December 8, 2013 | Registered CommenterNATHANIEL R


You've obviously only heard a few of Christina Aguilera 's songs if that's what you think of her. SMH.

December 8, 2013 | Unregistered CommenterRebecca

@Nathaniel, then how could you possibly like Let It Go? Pink is not a good example of someone with big impressive vocals. I would say Mariah, Whitney, Celine and Christina are the ones with these big impressive vocals. To Christina's credit, she uses her voice in a variety of ways and genres moreso than anyone you or I have mentioned. She does tend to oversing her ballads.

December 8, 2013 | Unregistered CommenterMelissa

@Nathaniel, I agree with every point of your post. You don't have to put up with low standards concerning musicals, BUT neither Renee nor Gere ruined Chicago. Nor did Crowe ruined Les Miz, so I don't understand why the casting of Underwood (wrong casting we all agree) can diminish the many accomplishments of this live broadcast. The cynicism I'm referring too is the critics who, taking advantage of a poor lead actress choice, took down everything about the musical. I suspect they wouldn't have liked it even with Julie reborn in the lead. There are so many anti-musicals people walking this earth that we, musical lovers, must be benevolent to compensate.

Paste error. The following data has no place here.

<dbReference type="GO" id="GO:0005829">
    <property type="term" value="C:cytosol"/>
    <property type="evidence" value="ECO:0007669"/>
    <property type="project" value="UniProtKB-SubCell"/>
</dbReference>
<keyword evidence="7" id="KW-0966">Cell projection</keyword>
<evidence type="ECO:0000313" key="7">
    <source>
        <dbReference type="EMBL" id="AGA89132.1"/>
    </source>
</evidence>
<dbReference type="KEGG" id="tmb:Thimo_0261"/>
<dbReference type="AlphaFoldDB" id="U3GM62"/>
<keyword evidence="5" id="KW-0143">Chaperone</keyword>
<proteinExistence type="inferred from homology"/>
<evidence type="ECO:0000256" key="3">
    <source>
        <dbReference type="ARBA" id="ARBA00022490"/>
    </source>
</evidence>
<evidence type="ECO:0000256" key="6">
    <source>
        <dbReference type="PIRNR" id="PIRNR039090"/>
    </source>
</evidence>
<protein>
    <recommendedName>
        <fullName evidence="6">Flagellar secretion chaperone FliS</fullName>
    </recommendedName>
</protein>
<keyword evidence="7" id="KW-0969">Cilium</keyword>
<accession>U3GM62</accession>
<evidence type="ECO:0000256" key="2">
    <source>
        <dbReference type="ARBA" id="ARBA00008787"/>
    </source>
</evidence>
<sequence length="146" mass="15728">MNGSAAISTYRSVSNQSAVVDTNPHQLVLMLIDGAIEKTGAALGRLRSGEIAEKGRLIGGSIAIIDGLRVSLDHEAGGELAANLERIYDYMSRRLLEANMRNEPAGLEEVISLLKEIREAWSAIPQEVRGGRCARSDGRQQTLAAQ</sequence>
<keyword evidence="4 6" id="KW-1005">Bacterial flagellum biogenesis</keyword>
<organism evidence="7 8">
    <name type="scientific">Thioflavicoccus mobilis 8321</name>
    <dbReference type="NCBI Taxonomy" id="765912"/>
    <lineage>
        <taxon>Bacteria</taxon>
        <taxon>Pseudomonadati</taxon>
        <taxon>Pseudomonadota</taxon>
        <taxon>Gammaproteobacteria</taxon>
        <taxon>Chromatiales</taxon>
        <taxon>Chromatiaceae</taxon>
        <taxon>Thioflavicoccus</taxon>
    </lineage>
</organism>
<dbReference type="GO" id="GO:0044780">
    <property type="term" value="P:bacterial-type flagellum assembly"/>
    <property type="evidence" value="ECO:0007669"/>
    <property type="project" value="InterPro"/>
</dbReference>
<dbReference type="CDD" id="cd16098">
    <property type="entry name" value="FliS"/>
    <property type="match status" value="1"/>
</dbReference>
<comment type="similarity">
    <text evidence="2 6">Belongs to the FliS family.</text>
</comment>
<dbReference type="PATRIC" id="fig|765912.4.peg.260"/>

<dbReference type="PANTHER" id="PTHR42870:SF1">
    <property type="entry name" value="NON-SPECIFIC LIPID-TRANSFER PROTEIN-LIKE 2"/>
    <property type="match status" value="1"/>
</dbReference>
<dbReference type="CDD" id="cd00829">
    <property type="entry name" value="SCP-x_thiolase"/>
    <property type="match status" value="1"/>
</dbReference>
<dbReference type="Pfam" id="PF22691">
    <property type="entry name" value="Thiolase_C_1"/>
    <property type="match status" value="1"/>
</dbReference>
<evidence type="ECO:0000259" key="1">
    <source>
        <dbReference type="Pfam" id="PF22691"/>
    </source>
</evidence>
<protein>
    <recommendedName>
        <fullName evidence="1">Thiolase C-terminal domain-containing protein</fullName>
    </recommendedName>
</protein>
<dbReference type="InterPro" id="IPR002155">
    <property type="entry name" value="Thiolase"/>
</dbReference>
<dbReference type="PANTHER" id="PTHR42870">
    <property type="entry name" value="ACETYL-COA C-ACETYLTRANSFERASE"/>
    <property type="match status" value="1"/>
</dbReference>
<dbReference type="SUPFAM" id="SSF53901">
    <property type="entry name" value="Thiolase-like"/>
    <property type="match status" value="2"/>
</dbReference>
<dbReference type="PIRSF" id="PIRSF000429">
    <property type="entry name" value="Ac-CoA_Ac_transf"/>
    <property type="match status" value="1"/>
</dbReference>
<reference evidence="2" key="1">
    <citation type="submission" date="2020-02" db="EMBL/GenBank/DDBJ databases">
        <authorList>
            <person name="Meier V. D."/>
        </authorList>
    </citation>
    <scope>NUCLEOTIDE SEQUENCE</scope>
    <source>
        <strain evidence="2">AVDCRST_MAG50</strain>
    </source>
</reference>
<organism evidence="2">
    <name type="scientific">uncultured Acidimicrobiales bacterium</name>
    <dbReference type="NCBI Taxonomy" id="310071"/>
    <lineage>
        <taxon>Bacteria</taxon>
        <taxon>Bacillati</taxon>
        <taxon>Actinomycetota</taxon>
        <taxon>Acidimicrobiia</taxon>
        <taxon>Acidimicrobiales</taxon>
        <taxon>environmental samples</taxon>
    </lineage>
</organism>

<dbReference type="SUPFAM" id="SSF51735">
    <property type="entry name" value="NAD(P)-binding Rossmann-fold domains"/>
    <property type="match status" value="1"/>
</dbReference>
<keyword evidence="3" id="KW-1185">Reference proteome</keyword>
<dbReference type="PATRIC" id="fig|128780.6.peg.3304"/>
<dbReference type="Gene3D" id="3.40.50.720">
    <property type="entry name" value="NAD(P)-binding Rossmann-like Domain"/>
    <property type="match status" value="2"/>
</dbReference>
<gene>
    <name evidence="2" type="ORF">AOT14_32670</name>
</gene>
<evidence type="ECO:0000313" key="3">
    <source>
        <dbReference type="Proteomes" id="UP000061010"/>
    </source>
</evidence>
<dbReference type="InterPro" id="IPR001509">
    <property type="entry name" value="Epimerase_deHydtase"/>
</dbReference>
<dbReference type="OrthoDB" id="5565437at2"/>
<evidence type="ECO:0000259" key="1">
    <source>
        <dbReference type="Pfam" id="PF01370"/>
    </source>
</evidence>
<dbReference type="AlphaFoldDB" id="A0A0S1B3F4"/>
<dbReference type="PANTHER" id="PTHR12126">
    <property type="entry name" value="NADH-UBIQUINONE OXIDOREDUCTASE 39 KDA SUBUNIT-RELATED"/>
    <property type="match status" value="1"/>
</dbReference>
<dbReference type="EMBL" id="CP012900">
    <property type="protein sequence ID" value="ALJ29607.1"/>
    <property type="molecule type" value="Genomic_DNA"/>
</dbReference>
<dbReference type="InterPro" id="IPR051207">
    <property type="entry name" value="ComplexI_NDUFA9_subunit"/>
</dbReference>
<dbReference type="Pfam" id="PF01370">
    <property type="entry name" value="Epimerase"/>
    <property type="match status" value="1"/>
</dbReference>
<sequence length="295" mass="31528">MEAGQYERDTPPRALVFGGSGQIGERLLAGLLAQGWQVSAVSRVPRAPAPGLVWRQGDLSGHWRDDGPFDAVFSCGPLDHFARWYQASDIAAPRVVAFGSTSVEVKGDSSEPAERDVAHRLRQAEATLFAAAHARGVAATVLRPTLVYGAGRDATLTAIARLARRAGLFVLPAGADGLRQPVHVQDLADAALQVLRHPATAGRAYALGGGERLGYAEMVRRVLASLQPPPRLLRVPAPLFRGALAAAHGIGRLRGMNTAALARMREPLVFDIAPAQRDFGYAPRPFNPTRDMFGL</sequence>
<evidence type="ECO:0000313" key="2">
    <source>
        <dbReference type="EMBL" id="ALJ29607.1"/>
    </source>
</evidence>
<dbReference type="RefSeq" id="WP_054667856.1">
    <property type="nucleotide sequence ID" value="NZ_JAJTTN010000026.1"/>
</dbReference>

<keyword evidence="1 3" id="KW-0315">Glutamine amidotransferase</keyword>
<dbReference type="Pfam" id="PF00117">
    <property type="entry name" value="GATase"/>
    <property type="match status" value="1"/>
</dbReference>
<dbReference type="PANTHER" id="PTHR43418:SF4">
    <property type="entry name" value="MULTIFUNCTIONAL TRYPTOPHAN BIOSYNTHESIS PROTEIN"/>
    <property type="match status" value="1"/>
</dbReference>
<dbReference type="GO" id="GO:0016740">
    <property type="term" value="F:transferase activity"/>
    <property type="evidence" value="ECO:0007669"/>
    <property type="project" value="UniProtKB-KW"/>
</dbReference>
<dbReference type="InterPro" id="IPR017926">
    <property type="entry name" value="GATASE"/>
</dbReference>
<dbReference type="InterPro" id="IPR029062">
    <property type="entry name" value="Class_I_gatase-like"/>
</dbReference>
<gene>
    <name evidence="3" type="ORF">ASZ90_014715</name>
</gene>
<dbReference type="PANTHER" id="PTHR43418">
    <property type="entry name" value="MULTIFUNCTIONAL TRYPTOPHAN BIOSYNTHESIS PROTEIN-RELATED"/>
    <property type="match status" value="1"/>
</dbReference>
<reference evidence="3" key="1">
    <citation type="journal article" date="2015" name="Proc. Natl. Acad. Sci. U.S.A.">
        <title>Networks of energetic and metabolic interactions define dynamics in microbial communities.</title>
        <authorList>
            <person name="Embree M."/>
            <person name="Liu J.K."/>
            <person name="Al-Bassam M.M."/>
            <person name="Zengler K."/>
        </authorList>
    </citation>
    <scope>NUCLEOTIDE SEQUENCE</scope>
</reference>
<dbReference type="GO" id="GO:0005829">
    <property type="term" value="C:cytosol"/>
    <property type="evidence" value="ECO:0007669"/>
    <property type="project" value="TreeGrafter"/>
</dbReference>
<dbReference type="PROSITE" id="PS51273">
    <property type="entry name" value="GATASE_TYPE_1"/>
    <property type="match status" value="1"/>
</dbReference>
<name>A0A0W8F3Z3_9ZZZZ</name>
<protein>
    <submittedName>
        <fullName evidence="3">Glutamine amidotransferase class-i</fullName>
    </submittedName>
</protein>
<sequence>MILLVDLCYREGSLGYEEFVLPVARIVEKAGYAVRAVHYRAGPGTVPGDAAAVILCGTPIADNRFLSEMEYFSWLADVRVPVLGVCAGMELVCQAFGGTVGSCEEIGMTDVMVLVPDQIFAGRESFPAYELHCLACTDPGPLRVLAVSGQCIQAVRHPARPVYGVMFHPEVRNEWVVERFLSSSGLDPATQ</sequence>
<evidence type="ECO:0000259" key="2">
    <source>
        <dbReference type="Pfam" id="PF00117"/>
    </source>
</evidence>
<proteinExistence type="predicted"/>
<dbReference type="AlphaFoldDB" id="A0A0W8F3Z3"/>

December 8, 2013 | Unregistered CommenterSeisgrados

I actually really love the IDEA of live musical television events but if they're all gonna be like this one.. yikes no thanks.

December 8, 2013 | Unregistered CommenterAdam


I love Carrie, I have since American Idol, but I said since the beginning that she was not a good choice for this. And not just because Maria requires a very nuanced actress to pull off the role properly. I was rooting for her, but it was just not very good - she oversang, pushing way too hard, and the acting was worse than community-theater level (which I can say from personal experience).

If they wanted to go with a big country star, they should have just had Reba re-do Annie Get Your Gun, which come to think of it would be a great idea for the next one of these they do. But frankly, this one didn't need a big star in the lead. It was a hit mostly because it was The Sound of freakin' Music.

I'm glad it was a hit and am excited to get more of these, but I really hope they're better than this. When I was a kid I LOVED watching the live version of Peter Pan with Mary Martin, and I saw it again a couple of years ago and it really holds up. There's no reason these can't be great, especially with the level of high-profile talent out there. And really, Hollywood, if you can't find an established star who is a perfect fit, find someone new and MAKE ONE. Have you completely forgotten how to make a star? It seems to happen so rarely now.